Overeating could double the risk of cognitive impairment, or a decline in mental abilities, according to a study from the Mayo Clinic.
A study performed by the Mayo Clinic suggests that overeating can more than double the risk of mild cognitive impairment (MCI) in the elderly. While the study is only a preliminary one, it suggests that cutting calories may be a simple way to prevent or slow memory loss as people age.
Mild cognitive impairment is a decline in mental abilities, chiefly memory, that's noticeable but not severe enough to affect the performance of day to day activities. It's sometimes described as an intermediate stage between the expected cognitive decline of normal aging and the more pronounced decline of dementia. People with MCI are at increased risk of developing dementia later on in life.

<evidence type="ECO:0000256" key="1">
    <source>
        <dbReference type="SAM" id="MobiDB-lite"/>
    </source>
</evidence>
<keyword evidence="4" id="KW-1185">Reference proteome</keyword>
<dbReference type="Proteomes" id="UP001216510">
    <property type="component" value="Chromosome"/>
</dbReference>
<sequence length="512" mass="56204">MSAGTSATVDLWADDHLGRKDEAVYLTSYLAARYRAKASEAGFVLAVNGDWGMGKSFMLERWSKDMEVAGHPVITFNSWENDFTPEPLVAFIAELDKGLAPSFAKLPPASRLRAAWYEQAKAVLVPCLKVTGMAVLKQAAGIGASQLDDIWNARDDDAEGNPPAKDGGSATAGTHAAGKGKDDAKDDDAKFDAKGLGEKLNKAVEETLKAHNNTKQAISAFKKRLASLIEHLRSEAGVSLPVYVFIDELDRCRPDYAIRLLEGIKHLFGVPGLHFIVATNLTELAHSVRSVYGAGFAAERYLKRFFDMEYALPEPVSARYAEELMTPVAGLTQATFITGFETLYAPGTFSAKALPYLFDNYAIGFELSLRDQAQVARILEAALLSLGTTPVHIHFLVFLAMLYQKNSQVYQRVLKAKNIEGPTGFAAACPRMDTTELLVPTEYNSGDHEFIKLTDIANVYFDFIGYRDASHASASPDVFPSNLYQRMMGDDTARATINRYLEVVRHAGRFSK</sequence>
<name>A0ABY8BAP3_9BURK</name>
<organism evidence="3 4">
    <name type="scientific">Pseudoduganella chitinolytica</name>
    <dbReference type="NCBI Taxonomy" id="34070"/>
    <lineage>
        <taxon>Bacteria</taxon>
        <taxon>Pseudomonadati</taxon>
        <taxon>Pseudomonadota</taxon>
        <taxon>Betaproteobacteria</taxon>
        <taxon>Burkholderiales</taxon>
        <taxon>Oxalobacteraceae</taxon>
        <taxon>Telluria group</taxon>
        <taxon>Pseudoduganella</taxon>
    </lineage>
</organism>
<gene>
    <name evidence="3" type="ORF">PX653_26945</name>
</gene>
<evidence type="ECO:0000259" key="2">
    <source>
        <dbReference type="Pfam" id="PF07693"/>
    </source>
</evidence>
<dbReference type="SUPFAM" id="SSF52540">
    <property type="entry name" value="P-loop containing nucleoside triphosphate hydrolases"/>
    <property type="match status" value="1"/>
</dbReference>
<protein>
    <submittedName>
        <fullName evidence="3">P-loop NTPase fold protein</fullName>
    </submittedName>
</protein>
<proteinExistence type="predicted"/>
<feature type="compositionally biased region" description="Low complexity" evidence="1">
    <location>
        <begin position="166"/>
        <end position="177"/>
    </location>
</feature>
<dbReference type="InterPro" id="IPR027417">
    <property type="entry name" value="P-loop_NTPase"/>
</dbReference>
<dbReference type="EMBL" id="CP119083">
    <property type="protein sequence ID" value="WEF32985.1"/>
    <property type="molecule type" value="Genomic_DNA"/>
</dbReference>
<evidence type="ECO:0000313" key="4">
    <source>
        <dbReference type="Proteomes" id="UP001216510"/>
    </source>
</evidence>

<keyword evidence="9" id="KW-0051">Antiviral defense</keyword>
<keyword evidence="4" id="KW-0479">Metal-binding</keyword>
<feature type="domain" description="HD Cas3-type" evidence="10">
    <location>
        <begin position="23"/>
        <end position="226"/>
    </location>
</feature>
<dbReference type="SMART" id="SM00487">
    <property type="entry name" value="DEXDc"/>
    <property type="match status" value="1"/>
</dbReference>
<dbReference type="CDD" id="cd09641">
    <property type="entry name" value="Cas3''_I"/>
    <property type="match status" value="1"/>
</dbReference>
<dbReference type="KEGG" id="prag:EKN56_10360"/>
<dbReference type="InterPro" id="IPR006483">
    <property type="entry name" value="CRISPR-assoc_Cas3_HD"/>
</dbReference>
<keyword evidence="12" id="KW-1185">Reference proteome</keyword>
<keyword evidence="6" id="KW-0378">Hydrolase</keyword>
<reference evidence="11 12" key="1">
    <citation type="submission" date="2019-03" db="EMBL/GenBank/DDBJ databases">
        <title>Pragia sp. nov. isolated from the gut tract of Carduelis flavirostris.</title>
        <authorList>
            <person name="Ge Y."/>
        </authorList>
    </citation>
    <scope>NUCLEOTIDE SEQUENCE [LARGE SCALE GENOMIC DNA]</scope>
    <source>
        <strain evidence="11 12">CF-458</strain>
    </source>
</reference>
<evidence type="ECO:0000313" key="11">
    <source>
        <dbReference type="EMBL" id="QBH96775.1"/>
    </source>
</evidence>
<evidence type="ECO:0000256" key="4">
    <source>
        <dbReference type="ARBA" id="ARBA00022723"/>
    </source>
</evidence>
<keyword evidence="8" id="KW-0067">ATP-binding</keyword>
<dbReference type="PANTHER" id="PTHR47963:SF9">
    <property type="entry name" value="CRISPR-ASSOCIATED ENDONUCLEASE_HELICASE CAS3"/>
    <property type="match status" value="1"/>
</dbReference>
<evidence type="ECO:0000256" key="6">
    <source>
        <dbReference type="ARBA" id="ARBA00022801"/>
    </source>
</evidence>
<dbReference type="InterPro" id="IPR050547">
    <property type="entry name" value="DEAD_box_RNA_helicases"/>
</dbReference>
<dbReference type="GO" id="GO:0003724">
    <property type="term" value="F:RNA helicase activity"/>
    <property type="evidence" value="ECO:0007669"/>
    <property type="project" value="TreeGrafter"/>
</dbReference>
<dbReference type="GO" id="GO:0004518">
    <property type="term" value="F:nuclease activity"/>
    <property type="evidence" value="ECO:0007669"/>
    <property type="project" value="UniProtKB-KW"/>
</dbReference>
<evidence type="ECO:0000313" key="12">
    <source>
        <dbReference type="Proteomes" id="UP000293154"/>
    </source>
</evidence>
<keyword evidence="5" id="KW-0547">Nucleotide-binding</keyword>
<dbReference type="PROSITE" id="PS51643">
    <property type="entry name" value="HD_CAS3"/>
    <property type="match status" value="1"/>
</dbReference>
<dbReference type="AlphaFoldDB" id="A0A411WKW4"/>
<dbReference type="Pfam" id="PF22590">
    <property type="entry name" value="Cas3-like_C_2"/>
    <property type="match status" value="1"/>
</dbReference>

The study was of 1,233 individuals aged 70 to 89 who were taking part in a larger study, the Mayo Clinic Study of Aging. These individuals reported their daily calorie consumption and were then interviewed within one year and tested for MCI. About 13 percent had MCI (163 people); the other 1,070 did not.